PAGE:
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Is it indigenisation or decolonisation of social work in Africa? A focus on Uganda

Sharlotte Tusasiirwe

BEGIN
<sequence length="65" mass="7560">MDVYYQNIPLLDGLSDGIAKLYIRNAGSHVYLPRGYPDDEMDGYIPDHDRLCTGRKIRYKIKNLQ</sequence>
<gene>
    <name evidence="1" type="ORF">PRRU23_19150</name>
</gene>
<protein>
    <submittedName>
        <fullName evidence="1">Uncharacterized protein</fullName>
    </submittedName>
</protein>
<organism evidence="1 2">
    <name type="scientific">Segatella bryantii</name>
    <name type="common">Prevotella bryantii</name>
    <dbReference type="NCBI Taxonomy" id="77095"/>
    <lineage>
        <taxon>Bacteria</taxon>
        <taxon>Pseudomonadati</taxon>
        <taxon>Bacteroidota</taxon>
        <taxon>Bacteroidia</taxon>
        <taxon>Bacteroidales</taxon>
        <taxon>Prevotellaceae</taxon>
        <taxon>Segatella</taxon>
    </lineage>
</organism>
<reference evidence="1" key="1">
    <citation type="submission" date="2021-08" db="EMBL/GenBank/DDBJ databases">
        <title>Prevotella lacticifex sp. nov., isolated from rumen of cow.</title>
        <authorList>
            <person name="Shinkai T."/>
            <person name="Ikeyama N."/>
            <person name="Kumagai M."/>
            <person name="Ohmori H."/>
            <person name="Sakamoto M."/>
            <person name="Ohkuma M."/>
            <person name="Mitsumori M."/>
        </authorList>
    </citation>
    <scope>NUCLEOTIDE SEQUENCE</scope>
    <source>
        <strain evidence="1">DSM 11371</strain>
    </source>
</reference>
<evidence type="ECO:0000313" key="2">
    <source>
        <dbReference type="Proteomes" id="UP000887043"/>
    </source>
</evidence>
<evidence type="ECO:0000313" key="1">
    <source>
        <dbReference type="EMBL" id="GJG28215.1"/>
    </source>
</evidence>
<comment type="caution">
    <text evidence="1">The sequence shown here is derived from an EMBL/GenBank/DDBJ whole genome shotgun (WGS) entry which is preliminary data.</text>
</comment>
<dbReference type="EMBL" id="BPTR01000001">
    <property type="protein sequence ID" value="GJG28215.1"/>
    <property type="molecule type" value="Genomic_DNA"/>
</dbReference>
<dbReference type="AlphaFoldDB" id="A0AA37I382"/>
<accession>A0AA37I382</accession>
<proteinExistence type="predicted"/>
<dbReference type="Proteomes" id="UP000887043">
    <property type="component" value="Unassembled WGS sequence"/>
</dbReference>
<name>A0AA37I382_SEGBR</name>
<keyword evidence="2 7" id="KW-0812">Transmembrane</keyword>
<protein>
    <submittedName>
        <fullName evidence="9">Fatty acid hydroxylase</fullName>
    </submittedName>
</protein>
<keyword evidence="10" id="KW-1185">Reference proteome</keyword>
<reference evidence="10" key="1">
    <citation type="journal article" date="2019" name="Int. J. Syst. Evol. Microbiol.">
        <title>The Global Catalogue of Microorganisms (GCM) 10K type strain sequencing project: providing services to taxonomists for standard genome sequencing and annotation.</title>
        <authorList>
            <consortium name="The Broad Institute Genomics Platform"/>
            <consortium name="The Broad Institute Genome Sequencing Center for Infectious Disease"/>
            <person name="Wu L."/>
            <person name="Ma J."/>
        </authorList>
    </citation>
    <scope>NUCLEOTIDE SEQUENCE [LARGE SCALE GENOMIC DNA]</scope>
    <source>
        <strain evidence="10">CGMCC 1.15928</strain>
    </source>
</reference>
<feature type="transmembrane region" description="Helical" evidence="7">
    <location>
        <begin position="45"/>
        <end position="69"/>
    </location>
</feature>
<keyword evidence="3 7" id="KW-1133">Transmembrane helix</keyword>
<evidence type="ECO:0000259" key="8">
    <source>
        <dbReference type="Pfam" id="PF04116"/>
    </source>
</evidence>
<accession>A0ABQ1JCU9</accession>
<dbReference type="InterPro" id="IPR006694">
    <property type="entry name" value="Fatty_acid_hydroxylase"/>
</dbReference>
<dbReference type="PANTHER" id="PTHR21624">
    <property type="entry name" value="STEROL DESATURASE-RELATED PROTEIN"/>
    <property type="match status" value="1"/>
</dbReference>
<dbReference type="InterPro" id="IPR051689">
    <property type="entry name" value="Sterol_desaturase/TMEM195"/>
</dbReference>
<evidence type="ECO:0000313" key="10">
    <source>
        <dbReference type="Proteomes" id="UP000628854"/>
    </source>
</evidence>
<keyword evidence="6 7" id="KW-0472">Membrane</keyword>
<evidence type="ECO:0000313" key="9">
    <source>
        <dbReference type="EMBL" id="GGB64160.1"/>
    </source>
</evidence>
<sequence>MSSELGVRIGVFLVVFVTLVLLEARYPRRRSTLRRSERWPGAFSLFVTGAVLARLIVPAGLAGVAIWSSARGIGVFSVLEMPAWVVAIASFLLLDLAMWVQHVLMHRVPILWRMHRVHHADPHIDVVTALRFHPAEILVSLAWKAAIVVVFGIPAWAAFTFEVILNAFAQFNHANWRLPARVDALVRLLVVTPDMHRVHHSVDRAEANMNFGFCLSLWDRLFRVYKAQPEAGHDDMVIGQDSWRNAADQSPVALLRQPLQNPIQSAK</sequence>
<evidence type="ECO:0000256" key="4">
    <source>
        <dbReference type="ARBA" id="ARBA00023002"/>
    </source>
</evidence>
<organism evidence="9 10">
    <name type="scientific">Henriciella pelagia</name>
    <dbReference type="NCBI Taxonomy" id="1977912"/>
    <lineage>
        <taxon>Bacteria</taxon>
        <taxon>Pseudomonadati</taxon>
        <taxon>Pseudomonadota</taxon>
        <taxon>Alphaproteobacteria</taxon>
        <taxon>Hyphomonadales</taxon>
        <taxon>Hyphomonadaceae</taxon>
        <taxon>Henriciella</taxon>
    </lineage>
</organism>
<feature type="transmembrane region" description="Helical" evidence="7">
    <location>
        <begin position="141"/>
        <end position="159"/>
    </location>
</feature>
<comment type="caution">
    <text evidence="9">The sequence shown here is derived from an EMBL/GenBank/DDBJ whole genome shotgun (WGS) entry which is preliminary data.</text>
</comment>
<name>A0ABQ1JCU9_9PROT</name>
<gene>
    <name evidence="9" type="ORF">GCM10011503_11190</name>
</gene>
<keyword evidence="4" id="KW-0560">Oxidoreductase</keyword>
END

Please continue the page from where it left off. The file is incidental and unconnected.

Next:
There is some consensus that colonial white western social work which centers on western philosophy, theory and epistemologies is inappropriate, irrelevant for African contexts. The need to create a culturally appropriate and locally relevant social work has been echoed for decades now with social workers proposing various approaches including indigenisation and decolonisation. I have found the interchangeable use of indigenisation and decolonisation in social work literature rather confusing, leaving me with unanswered questions about what the terms mean and when or how to use these terms. While it may be true that indigenisation and decolonisation are interrelated or inextricably tied because they were brought about by the need to address colonisation in social work where the western model of social work was imposed in other diverse contexts as a universal model that transcends all cultures, it has also been argued that indigenisation and decolonisation are different processes conveying different ideas. This paper seeks to examine these terms to analyse the difference between the approaches and how they can be adopted in the Ugandan context to progress the process of creating culturally appropriate and locally relevant social work.